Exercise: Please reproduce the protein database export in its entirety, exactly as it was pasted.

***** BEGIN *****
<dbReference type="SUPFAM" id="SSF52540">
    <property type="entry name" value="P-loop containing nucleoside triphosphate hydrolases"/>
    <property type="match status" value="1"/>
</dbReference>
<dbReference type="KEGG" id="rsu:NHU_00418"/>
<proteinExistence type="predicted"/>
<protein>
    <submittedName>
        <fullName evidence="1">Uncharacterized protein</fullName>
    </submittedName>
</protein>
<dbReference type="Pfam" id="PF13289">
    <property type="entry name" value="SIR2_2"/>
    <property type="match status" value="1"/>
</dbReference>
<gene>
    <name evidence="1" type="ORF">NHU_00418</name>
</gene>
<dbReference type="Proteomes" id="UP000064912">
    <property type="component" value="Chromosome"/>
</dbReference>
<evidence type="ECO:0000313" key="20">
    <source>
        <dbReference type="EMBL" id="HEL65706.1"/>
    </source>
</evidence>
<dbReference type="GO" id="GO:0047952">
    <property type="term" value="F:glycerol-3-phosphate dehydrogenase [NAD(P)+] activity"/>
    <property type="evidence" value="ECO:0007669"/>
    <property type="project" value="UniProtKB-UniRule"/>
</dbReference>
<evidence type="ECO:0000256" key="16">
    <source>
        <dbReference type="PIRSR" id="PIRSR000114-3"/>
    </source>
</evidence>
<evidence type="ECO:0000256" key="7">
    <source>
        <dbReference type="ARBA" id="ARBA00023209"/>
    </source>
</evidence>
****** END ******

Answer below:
<dbReference type="SUPFAM" id="SSF52540">
    <property type="entry name" value="P-loop containing nucleoside triphosphate hydrolases"/>
    <property type="match status" value="1"/>
</dbReference>
<dbReference type="KEGG" id="rsu:NHU_00418"/>
<proteinExistence type="predicted"/>
<protein>
    <submittedName>
        <fullName evidence="1">Uncharacterized protein</fullName>
    </submittedName>
</protein>
<dbReference type="Pfam" id="PF13289">
    <property type="entry name" value="SIR2_2"/>
    <property type="match status" value="1"/>
</dbReference>
<gene>
    <name evidence="1" type="ORF">NHU_00418</name>
</gene>
<dbReference type="Proteomes" id="UP000064912">
    <property type="component" value="Chromosome"/>
</dbReference>
<evidence type="ECO:0000313" key="20">
    <source>
        <dbReference type="EMBL" id="HEL65706.1"/>
    </source>
</evidence>
<dbReference type="GO" id="GO:0047952">
    <property type="term" value="F:glycerol-3-phosphate dehydrogenase [NAD(P)+] activity"/>
    <property type="evidence" value="ECO:0007669"/>
    <property type="project" value="UniProtKB-UniRule"/>
</dbReference>
<evidence type="ECO:0000256" key="16">
    <source>
        <dbReference type="PIRSR" id="PIRSR000114-3"/>
    </source>
</evidence>
<evidence type="ECO:0000256" key="7">
    <source>
        <dbReference type="ARBA" id="ARBA00023209"/>
    </source>
</evidence>